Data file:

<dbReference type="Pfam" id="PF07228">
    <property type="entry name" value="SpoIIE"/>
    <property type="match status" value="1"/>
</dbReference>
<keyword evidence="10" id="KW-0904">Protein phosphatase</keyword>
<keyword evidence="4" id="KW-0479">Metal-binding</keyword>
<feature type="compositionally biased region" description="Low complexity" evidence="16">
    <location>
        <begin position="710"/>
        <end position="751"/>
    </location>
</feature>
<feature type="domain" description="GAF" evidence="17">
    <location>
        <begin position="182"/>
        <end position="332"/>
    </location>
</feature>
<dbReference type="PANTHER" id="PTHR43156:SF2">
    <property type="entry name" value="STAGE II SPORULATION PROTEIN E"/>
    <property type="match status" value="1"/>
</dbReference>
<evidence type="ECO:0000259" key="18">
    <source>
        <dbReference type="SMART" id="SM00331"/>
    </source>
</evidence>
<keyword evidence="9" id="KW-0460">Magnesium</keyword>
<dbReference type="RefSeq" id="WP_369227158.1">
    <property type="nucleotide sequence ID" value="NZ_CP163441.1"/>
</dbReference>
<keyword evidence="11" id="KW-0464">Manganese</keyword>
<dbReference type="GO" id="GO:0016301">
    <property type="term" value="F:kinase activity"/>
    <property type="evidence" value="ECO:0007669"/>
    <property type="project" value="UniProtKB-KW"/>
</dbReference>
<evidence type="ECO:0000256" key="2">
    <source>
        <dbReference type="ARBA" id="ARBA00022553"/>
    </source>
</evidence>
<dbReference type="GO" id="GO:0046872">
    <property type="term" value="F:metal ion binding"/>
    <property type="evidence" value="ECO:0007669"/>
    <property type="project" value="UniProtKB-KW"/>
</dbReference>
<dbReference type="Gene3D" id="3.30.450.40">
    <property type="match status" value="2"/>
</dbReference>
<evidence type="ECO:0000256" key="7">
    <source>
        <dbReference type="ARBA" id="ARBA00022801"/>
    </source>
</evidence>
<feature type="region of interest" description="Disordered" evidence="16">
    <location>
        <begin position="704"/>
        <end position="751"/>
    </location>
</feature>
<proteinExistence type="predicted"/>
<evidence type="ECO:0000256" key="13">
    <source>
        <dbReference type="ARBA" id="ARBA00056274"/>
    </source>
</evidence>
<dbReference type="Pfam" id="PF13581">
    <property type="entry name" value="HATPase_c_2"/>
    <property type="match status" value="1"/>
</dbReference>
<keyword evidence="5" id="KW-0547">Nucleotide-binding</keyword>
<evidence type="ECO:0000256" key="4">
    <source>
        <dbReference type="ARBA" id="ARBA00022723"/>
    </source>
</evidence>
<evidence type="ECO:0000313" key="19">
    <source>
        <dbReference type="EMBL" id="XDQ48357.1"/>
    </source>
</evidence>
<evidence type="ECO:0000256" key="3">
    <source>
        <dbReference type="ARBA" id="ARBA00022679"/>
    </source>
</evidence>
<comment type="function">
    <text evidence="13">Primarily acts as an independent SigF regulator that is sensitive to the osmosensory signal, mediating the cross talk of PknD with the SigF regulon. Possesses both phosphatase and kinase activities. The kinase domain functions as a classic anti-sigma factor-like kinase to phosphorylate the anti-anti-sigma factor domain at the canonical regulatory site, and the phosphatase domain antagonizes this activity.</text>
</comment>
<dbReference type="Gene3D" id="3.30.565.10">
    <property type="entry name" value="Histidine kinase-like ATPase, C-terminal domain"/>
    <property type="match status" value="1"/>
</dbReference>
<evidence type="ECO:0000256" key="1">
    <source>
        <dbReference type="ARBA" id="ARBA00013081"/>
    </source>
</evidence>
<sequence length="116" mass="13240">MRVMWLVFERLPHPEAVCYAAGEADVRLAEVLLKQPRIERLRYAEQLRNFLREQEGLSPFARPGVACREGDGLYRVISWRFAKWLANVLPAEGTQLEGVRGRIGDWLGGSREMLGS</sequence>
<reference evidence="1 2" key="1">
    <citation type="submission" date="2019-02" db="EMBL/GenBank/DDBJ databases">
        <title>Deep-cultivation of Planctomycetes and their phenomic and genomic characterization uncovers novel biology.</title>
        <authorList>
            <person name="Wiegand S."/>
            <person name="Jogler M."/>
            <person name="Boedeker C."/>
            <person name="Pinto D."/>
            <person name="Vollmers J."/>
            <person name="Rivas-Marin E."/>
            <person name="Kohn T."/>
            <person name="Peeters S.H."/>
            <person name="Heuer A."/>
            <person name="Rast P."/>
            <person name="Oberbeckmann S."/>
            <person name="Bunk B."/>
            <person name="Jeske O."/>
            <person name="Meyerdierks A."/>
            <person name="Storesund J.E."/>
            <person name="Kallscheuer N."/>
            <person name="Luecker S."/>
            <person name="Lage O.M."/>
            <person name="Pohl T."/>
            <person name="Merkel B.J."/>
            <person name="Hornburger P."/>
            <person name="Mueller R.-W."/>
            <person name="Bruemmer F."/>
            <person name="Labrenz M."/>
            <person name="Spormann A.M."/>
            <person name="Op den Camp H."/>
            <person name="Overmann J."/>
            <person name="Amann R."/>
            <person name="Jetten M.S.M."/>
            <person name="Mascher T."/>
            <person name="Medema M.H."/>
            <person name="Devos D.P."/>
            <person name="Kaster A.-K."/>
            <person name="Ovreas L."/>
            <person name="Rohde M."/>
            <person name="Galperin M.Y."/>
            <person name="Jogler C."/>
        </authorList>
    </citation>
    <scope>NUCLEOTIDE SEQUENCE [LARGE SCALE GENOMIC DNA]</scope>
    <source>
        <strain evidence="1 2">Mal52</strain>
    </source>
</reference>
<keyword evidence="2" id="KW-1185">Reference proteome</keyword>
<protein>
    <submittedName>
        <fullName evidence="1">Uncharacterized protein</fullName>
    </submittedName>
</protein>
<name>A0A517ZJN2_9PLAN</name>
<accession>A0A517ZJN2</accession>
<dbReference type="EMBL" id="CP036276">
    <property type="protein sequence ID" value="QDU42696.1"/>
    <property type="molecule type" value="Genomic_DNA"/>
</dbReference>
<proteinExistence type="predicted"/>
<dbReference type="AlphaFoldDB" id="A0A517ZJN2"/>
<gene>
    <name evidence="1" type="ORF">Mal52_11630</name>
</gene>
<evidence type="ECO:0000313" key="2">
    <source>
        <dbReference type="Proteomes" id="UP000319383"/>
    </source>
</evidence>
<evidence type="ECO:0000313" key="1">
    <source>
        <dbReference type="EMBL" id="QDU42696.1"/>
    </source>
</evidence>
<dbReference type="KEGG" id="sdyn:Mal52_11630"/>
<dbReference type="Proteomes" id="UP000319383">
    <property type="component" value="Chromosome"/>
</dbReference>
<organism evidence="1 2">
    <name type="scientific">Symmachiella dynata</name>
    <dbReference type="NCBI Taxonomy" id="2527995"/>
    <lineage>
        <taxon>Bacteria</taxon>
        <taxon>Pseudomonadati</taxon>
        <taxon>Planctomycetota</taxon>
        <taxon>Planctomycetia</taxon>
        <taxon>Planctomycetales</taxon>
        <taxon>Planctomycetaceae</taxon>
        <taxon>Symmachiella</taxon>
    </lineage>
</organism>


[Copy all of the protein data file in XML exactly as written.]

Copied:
<dbReference type="Pfam" id="PF07228">
    <property type="entry name" value="SpoIIE"/>
    <property type="match status" value="1"/>
</dbReference>
<keyword evidence="10" id="KW-0904">Protein phosphatase</keyword>
<keyword evidence="4" id="KW-0479">Metal-binding</keyword>
<feature type="compositionally biased region" description="Low complexity" evidence="16">
    <location>
        <begin position="710"/>
        <end position="751"/>
    </location>
</feature>
<feature type="domain" description="GAF" evidence="17">
    <location>
        <begin position="182"/>
        <end position="332"/>
    </location>
</feature>
<dbReference type="PANTHER" id="PTHR43156:SF2">
    <property type="entry name" value="STAGE II SPORULATION PROTEIN E"/>
    <property type="match status" value="1"/>
</dbReference>
<evidence type="ECO:0000259" key="18">
    <source>
        <dbReference type="SMART" id="SM00331"/>
    </source>
</evidence>
<keyword evidence="9" id="KW-0460">Magnesium</keyword>
<dbReference type="RefSeq" id="WP_369227158.1">
    <property type="nucleotide sequence ID" value="NZ_CP163441.1"/>
</dbReference>
<keyword evidence="11" id="KW-0464">Manganese</keyword>
<dbReference type="GO" id="GO:0016301">
    <property type="term" value="F:kinase activity"/>
    <property type="evidence" value="ECO:0007669"/>
    <property type="project" value="UniProtKB-KW"/>
</dbReference>
<evidence type="ECO:0000256" key="2">
    <source>
        <dbReference type="ARBA" id="ARBA00022553"/>
    </source>
</evidence>
<dbReference type="GO" id="GO:0046872">
    <property type="term" value="F:metal ion binding"/>
    <property type="evidence" value="ECO:0007669"/>
    <property type="project" value="UniProtKB-KW"/>
</dbReference>
<dbReference type="Gene3D" id="3.30.450.40">
    <property type="match status" value="2"/>
</dbReference>
<evidence type="ECO:0000256" key="7">
    <source>
        <dbReference type="ARBA" id="ARBA00022801"/>
    </source>
</evidence>
<feature type="region of interest" description="Disordered" evidence="16">
    <location>
        <begin position="704"/>
        <end position="751"/>
    </location>
</feature>
<proteinExistence type="predicted"/>
<evidence type="ECO:0000256" key="13">
    <source>
        <dbReference type="ARBA" id="ARBA00056274"/>
    </source>
</evidence>
<dbReference type="Pfam" id="PF13581">
    <property type="entry name" value="HATPase_c_2"/>
    <property type="match status" value="1"/>
</dbReference>
<keyword evidence="5" id="KW-0547">Nucleotide-binding</keyword>
<evidence type="ECO:0000256" key="4">
    <source>
        <dbReference type="ARBA" id="ARBA00022723"/>
    </source>
</evidence>
<evidence type="ECO:0000313" key="19">
    <source>
        <dbReference type="EMBL" id="XDQ48357.1"/>
    </source>
</evidence>
<evidence type="ECO:0000256" key="3">
    <source>
        <dbReference type="ARBA" id="ARBA00022679"/>
    </source>
</evidence>
<comment type="function">
    <text evidence="13">Primarily acts as an independent SigF regulator that is sensitive to the osmosensory signal, mediating the cross talk of PknD with the SigF regulon. Possesses both phosphatase and kinase activities. The kinase domain functions as a classic anti-sigma factor-like kinase to phosphorylate the anti-anti-sigma factor domain at the canonical regulatory site, and the phosphatase domain antagonizes this activity.</text>
</comment>
<dbReference type="Gene3D" id="3.30.565.10">
    <property type="entry name" value="Histidine kinase-like ATPase, C-terminal domain"/>
    <property type="match status" value="1"/>
</dbReference>
<evidence type="ECO:0000256" key="1">
    <source>
        <dbReference type="ARBA" id="ARBA00013081"/>
    </source>
</evidence>
<sequence length="116" mass="13240">MRVMWLVFERLPHPEAVCYAAGEADVRLAEVLLKQPRIERLRYAEQLRNFLREQEGLSPFARPGVACREGDGLYRVISWRFAKWLANVLPAEGTQLEGVRGRIGDWLGGSREMLGS</sequence>
<reference evidence="1 2" key="1">
    <citation type="submission" date="2019-02" db="EMBL/GenBank/DDBJ databases">
        <title>Deep-cultivation of Planctomycetes and their phenomic and genomic characterization uncovers novel biology.</title>
        <authorList>
            <person name="Wiegand S."/>
            <person name="Jogler M."/>
            <person name="Boedeker C."/>
            <person name="Pinto D."/>
            <person name="Vollmers J."/>
            <person name="Rivas-Marin E."/>
            <person name="Kohn T."/>
            <person name="Peeters S.H."/>
            <person name="Heuer A."/>
            <person name="Rast P."/>
            <person name="Oberbeckmann S."/>
            <person name="Bunk B."/>
            <person name="Jeske O."/>
            <person name="Meyerdierks A."/>
            <person name="Storesund J.E."/>
            <person name="Kallscheuer N."/>
            <person name="Luecker S."/>
            <person name="Lage O.M."/>
            <person name="Pohl T."/>
            <person name="Merkel B.J."/>
            <person name="Hornburger P."/>
            <person name="Mueller R.-W."/>
            <person name="Bruemmer F."/>
            <person name="Labrenz M."/>
            <person name="Spormann A.M."/>
            <person name="Op den Camp H."/>
            <person name="Overmann J."/>
            <person name="Amann R."/>
            <person name="Jetten M.S.M."/>
            <person name="Mascher T."/>
            <person name="Medema M.H."/>
            <person name="Devos D.P."/>
            <person name="Kaster A.-K."/>
            <person name="Ovreas L."/>
            <person name="Rohde M."/>
            <person name="Galperin M.Y."/>
            <person name="Jogler C."/>
        </authorList>
    </citation>
    <scope>NUCLEOTIDE SEQUENCE [LARGE SCALE GENOMIC DNA]</scope>
    <source>
        <strain evidence="1 2">Mal52</strain>
    </source>
</reference>
<keyword evidence="2" id="KW-1185">Reference proteome</keyword>
<protein>
    <submittedName>
        <fullName evidence="1">Uncharacterized protein</fullName>
    </submittedName>
</protein>
<name>A0A517ZJN2_9PLAN</name>
<accession>A0A517ZJN2</accession>
<dbReference type="EMBL" id="CP036276">
    <property type="protein sequence ID" value="QDU42696.1"/>
    <property type="molecule type" value="Genomic_DNA"/>
</dbReference>
<proteinExistence type="predicted"/>
<dbReference type="AlphaFoldDB" id="A0A517ZJN2"/>
<gene>
    <name evidence="1" type="ORF">Mal52_11630</name>
</gene>
<evidence type="ECO:0000313" key="2">
    <source>
        <dbReference type="Proteomes" id="UP000319383"/>
    </source>
</evidence>
<evidence type="ECO:0000313" key="1">
    <source>
        <dbReference type="EMBL" id="QDU42696.1"/>
    </source>
</evidence>
<dbReference type="KEGG" id="sdyn:Mal52_11630"/>
<dbReference type="Proteomes" id="UP000319383">
    <property type="component" value="Chromosome"/>
</dbReference>
<organism evidence="1 2">
    <name type="scientific">Symmachiella dynata</name>
    <dbReference type="NCBI Taxonomy" id="2527995"/>
    <lineage>
        <taxon>Bacteria</taxon>
        <taxon>Pseudomonadati</taxon>
        <taxon>Planctomycetota</taxon>
        <taxon>Planctomycetia</taxon>
        <taxon>Planctomycetales</taxon>
        <taxon>Planctomycetaceae</taxon>
        <taxon>Symmachiella</taxon>
    </lineage>
</organism>